This was a huge deal when it hit shops in 1991.  Jim Lee was just starting to get huge, and with 3 or 4 variant covers, this was a hot item.  Of all of the covers for this issue, this is the only one I own.  This one folds out to reveal a larger picture(maybe I’ll dig it out at a later date and show you).  This cover stands out, because it takes up the whole canvas.  There’s no borders, or pricing, or artists and writers names on the cover, just a small Marvel Comics logo.  I love the logo and Jim Lee was definitely at the top of his game when he drew this!  I got this(along with a handful of other comics with covers done by Jim Lee), signed at one of he few Big Apple Comic-Con’s I attended around 2001-2002.  There was no limit set,and I waited behind people with stacks of books.  I also ended up getting him to sketch Logan for me(eventually you’ll get to see that too).  A really awesome cover from a really awesome guy!

The Maxx #1

That first shot is the glow-in-the-dark cover of the first issue for The Maxx.  The one below it is the more common one(I also have the 3-D version but the cover isn’t all that different and it’s not in 3-D).  Sam Kieth is my all-time favorite artist.  He has done some pretty weird stuff, and this is no exception.  I own all 35 1/2 issues, and the story combined with Kieth’s artwork is mind blowing.  And while the show on Mtv was pretty good, just as with books, the comics are better.  I was pretty bummed out that he had to cancel his appearance at a convention that I went to, but Sergio Aragones was there, so it wasn’t a total loss(more on that at another time).  In the future we’ll see his renditions of Batman, Wolverine, Ghost Rider, The Hulk and many more, all in his trademark style.

The Punisher #1 (mini-series)

When I started collecting comics, The Punisher quickly became my favorite.  This is the first issue of the 4 part(really 5 part) mini-series.  While Mike Zeck was the penciler for the interior art (issues 1-4), he and Phil Zimelman painted the covers.  These books have a certain style that’s just incredible.  I remember looking at the price guides and seeing these issues going for like 40-50 dollars.  This was years before graded comics were even heard of, so prices for ungraded copies are now considerably lower.  I had always wanted this mini-series, and I effectively hunted every issue down during my early twenties.  To this day, they remain some of the most unique renditions of The Punisher that I have ever seen.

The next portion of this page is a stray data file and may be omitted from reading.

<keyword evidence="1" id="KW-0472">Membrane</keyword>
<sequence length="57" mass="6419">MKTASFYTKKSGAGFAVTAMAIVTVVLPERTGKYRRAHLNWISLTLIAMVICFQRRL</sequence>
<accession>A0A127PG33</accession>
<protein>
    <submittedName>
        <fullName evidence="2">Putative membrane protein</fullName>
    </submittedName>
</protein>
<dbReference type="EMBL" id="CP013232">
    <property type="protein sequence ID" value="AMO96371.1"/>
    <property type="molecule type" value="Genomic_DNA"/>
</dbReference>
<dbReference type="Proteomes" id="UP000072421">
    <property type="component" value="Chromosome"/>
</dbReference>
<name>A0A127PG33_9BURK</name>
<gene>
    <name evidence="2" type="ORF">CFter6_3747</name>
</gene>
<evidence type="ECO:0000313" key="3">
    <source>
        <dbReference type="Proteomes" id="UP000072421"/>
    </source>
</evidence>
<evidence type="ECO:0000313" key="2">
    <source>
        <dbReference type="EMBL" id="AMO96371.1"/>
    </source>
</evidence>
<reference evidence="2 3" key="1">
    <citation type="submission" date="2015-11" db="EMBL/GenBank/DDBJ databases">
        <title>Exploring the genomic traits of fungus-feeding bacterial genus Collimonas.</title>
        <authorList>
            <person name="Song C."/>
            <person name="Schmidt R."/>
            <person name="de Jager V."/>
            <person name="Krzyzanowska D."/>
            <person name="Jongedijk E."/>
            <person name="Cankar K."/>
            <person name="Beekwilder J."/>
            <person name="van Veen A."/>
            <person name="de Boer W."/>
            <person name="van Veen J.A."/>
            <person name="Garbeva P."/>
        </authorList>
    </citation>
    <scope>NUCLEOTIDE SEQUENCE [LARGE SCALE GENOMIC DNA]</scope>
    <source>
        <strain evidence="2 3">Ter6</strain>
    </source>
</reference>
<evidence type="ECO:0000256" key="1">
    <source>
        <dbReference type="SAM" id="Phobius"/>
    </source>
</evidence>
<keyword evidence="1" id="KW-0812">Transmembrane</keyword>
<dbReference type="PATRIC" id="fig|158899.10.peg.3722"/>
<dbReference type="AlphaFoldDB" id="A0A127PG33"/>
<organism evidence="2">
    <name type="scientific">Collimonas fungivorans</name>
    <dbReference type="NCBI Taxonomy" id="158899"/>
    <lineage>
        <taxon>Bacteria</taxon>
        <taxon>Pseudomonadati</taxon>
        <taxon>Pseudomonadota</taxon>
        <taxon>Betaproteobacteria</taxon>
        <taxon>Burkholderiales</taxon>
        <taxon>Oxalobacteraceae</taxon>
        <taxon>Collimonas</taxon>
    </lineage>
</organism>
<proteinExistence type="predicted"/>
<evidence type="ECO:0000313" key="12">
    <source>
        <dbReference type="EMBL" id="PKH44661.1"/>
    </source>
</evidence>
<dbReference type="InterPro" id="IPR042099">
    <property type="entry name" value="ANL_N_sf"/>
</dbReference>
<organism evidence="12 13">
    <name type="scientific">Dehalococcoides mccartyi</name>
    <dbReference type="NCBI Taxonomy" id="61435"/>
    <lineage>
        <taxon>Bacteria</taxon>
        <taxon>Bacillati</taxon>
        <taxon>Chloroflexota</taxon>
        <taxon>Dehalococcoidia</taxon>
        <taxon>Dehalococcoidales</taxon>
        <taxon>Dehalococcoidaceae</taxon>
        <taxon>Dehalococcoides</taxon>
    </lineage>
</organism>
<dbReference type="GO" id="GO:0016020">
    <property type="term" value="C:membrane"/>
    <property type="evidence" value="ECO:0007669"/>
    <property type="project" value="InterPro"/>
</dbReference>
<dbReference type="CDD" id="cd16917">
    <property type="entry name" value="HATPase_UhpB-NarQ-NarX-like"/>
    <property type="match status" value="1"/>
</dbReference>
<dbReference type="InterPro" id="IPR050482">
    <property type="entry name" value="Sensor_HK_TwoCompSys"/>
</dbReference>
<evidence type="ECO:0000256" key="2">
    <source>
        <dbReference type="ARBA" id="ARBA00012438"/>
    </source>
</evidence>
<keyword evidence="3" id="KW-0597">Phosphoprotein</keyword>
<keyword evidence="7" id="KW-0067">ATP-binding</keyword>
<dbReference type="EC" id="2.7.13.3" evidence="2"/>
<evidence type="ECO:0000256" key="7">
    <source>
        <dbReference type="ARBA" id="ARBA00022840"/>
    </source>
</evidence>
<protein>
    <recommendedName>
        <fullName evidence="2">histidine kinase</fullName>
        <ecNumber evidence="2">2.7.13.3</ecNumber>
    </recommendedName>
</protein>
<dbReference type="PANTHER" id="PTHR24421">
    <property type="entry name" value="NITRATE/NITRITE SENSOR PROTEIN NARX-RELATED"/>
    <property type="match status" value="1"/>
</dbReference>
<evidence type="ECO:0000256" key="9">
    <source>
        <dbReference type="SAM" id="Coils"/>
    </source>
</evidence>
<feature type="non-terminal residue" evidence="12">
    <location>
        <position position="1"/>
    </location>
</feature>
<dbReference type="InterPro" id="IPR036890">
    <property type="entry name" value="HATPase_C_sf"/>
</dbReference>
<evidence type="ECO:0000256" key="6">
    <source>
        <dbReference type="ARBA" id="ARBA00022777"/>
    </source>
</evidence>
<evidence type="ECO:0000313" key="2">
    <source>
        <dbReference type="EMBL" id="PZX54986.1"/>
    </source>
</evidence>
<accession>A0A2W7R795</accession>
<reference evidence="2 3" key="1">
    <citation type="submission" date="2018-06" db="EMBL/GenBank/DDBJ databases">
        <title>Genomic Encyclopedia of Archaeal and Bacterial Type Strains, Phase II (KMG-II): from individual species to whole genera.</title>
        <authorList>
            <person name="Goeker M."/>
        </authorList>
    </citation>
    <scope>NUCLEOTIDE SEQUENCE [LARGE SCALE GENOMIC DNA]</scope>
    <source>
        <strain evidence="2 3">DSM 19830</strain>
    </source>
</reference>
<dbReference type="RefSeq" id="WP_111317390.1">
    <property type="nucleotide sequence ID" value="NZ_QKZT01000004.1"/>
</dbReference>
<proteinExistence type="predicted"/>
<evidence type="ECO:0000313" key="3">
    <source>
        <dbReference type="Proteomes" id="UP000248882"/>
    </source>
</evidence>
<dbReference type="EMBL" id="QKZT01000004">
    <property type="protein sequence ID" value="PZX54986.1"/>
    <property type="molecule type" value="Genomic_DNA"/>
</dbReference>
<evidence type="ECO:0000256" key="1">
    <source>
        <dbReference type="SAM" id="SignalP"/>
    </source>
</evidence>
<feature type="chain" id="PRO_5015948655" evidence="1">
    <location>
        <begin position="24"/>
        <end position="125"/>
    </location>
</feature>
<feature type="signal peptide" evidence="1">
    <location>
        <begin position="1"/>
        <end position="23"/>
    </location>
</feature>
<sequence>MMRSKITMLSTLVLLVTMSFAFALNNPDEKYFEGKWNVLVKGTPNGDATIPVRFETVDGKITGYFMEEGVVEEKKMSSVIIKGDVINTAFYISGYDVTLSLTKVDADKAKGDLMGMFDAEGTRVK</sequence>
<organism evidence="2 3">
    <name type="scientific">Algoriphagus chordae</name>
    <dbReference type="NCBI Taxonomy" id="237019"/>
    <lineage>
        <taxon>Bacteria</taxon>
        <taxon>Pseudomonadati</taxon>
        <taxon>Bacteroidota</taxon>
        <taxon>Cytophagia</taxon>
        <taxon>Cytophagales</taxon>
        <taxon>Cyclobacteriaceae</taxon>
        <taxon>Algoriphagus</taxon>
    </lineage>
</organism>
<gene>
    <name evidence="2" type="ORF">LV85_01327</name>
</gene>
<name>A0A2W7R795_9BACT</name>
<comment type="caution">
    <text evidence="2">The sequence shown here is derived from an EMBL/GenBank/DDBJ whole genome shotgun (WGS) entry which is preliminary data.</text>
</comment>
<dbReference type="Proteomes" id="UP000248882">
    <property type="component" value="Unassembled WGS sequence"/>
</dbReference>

The Savage Dragon #1

When Image Comics formed in 1992, they had a lot of hype going for them.  Here was a company that was formed by some of the top artists in comics.  The Savage Dragon here, is the creation of Erik Larsen.  You could guarantee that everyone in my age group at the time was buying up every issue of every new comic they released.  Back in those days, I was a sucker for the first issue of any comic.  I guess I was thinking if it was a number 1, it would be worth big bucks in the future.  While these books aren’t rare or expensive, I have great memories of the times they were first released, and that means more to me than the value of a comic.  The guy is a human dragon hybrid with a fin on his head…what’s not to like?

Beetlejuice #1

Now while this isn’t the copy I had then, I can still remember where I picked up this issue first.  I believe we were visiting my step mom’s mother in the hospital, and my brother and I were allowed to get an item from the gift shop(probably just to shut us up and keep us occupied).  Obviously, the comic above was my choice.  This is based on the Beetlejuice animated series, and like others before it, the quirky style called to me.  I can remember pouring over this series trying to draw what I was seeing.  Please give it a read before you turn your nose up at me.  🙂

Stupid #1

This was supposed to be a series that actually made fun of Image properties.  Sadly, there were no further issues after this initial release.  Hilary Barta was the artist for this series, and I love his style.  Barta worked as an inker( a tracer[that was a joke, sorry Hilary]), and penciler for quite a few titles in the 80s.  Here we see how he exaggerated Spawn’s cape.  A few pages in, his cape is actually stapled to the page, it’s quite funny.  Barta’s style compliments the comedy contained within.  Here is the “Where’s Aldo” work he did at the end of this comic.

I absolutely love it!  There is so much going on, and again his style is intriguing.  I wish they went along with further issues, because look at what would have been next.